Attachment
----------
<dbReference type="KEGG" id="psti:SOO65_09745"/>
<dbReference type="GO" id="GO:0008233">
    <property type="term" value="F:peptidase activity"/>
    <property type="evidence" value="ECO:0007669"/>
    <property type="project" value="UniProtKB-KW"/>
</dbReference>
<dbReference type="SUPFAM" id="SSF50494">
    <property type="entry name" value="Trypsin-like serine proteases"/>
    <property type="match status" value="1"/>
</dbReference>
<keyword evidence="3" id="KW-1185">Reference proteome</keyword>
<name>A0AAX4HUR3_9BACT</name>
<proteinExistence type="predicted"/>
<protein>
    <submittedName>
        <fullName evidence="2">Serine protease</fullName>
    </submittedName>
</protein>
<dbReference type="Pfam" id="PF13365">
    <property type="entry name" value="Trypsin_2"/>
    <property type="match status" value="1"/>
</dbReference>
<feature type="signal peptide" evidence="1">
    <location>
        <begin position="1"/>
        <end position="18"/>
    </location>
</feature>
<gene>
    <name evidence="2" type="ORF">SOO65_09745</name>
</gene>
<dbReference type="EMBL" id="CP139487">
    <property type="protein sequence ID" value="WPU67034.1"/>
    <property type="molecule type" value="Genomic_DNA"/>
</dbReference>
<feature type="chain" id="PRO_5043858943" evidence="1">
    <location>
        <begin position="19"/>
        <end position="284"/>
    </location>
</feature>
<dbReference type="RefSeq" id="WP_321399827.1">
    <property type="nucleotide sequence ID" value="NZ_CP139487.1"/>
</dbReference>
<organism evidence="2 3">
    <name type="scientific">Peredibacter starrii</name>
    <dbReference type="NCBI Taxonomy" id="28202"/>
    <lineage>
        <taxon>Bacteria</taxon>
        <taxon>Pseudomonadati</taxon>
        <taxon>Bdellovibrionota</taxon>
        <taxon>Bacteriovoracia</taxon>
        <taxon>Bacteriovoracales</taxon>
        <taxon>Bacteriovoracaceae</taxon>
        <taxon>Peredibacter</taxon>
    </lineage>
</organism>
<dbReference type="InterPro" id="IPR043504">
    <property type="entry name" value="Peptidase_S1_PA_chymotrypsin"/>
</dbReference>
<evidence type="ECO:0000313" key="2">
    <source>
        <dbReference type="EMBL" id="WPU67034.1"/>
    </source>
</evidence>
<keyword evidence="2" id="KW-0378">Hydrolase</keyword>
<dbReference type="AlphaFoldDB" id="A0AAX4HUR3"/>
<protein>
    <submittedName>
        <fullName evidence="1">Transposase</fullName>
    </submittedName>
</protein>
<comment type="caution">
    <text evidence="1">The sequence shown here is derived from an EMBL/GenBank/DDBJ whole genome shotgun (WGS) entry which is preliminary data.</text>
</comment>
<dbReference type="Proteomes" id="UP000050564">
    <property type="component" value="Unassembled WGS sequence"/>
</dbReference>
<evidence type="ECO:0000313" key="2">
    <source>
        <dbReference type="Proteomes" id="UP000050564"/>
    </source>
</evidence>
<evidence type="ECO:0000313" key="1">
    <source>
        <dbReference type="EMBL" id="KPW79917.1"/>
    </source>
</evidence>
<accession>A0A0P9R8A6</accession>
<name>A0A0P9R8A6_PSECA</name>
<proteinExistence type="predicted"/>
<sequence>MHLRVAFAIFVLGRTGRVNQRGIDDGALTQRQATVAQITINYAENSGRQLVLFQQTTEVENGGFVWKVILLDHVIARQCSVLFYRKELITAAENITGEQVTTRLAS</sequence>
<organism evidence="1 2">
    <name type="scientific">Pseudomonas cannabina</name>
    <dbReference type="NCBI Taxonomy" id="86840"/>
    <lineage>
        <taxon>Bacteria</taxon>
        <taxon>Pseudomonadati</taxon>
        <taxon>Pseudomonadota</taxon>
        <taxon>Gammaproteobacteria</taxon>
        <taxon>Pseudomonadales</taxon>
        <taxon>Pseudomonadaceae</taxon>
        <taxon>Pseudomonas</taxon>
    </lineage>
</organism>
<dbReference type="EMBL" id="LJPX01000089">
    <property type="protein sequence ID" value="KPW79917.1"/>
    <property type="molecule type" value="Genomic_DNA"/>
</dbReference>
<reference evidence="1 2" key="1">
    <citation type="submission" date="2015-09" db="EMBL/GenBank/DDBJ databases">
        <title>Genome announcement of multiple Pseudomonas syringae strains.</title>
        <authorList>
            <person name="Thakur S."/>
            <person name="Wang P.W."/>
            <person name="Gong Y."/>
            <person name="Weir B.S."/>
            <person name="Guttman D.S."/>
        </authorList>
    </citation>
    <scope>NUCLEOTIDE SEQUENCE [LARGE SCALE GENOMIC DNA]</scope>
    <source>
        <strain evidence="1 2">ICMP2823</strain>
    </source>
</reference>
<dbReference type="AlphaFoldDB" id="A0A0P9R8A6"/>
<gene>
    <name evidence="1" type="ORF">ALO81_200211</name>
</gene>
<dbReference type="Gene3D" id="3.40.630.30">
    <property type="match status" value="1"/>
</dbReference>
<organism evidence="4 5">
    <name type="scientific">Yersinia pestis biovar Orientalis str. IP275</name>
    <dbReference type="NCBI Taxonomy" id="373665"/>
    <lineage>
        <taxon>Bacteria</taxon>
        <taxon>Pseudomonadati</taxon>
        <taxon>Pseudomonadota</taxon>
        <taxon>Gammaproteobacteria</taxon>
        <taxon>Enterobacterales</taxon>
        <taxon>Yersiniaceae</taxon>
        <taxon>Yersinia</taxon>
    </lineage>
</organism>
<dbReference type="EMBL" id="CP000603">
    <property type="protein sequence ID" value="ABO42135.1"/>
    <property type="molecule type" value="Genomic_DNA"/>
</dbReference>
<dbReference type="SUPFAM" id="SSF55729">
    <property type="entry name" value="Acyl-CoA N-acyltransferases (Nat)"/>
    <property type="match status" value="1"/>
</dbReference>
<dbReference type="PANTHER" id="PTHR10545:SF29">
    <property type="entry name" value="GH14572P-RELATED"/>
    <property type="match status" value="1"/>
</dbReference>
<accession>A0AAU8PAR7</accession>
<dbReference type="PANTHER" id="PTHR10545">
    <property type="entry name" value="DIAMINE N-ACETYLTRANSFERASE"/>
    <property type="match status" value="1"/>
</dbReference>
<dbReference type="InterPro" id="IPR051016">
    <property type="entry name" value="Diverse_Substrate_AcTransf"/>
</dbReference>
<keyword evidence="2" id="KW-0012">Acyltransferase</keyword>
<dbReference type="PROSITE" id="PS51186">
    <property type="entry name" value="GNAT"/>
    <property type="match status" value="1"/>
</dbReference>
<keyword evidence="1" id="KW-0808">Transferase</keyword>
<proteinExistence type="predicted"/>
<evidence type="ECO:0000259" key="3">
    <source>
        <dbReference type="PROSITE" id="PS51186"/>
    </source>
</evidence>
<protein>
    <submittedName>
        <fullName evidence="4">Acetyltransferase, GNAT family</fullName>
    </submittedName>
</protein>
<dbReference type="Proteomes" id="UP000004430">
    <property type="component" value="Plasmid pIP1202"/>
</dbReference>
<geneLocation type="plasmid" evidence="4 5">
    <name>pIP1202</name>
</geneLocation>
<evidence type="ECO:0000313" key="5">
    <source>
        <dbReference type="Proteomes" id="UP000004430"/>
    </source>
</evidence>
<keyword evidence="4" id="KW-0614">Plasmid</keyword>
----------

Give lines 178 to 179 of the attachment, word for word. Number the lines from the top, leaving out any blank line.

<protein>
    <submittedName>